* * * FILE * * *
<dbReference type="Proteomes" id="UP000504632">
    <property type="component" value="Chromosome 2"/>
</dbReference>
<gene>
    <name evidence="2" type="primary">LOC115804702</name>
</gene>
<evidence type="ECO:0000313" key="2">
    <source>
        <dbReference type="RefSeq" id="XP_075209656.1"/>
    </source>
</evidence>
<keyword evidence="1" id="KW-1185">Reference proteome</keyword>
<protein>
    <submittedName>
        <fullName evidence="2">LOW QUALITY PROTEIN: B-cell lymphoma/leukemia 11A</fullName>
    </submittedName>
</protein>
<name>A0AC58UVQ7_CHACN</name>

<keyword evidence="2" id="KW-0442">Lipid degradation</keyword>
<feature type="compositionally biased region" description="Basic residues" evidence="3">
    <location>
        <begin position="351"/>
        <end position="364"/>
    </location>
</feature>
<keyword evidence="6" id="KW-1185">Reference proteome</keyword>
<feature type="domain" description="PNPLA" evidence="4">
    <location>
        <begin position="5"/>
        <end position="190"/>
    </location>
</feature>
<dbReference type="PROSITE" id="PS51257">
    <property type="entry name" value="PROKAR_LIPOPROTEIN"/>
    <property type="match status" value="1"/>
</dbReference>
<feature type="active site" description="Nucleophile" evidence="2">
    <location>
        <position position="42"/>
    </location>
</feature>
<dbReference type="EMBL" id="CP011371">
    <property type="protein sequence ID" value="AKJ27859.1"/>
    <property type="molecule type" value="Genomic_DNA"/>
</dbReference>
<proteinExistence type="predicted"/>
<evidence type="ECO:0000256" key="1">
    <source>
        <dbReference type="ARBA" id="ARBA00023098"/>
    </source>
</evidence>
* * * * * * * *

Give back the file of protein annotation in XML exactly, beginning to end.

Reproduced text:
<dbReference type="Proteomes" id="UP000504632">
    <property type="component" value="Chromosome 2"/>
</dbReference>
<gene>
    <name evidence="2" type="primary">LOC115804702</name>
</gene>
<evidence type="ECO:0000313" key="2">
    <source>
        <dbReference type="RefSeq" id="XP_075209656.1"/>
    </source>
</evidence>
<keyword evidence="1" id="KW-1185">Reference proteome</keyword>
<protein>
    <submittedName>
        <fullName evidence="2">LOW QUALITY PROTEIN: B-cell lymphoma/leukemia 11A</fullName>
    </submittedName>
</protein>
<name>A0AC58UVQ7_CHACN</name>

<keyword evidence="2" id="KW-0442">Lipid degradation</keyword>
<feature type="compositionally biased region" description="Basic residues" evidence="3">
    <location>
        <begin position="351"/>
        <end position="364"/>
    </location>
</feature>
<keyword evidence="6" id="KW-1185">Reference proteome</keyword>
<feature type="domain" description="PNPLA" evidence="4">
    <location>
        <begin position="5"/>
        <end position="190"/>
    </location>
</feature>
<dbReference type="PROSITE" id="PS51257">
    <property type="entry name" value="PROKAR_LIPOPROTEIN"/>
    <property type="match status" value="1"/>
</dbReference>
<feature type="active site" description="Nucleophile" evidence="2">
    <location>
        <position position="42"/>
    </location>
</feature>
<dbReference type="EMBL" id="CP011371">
    <property type="protein sequence ID" value="AKJ27859.1"/>
    <property type="molecule type" value="Genomic_DNA"/>
</dbReference>
<proteinExistence type="predicted"/>
<evidence type="ECO:0000256" key="1">
    <source>
        <dbReference type="ARBA" id="ARBA00023098"/>
    </source>
</evidence>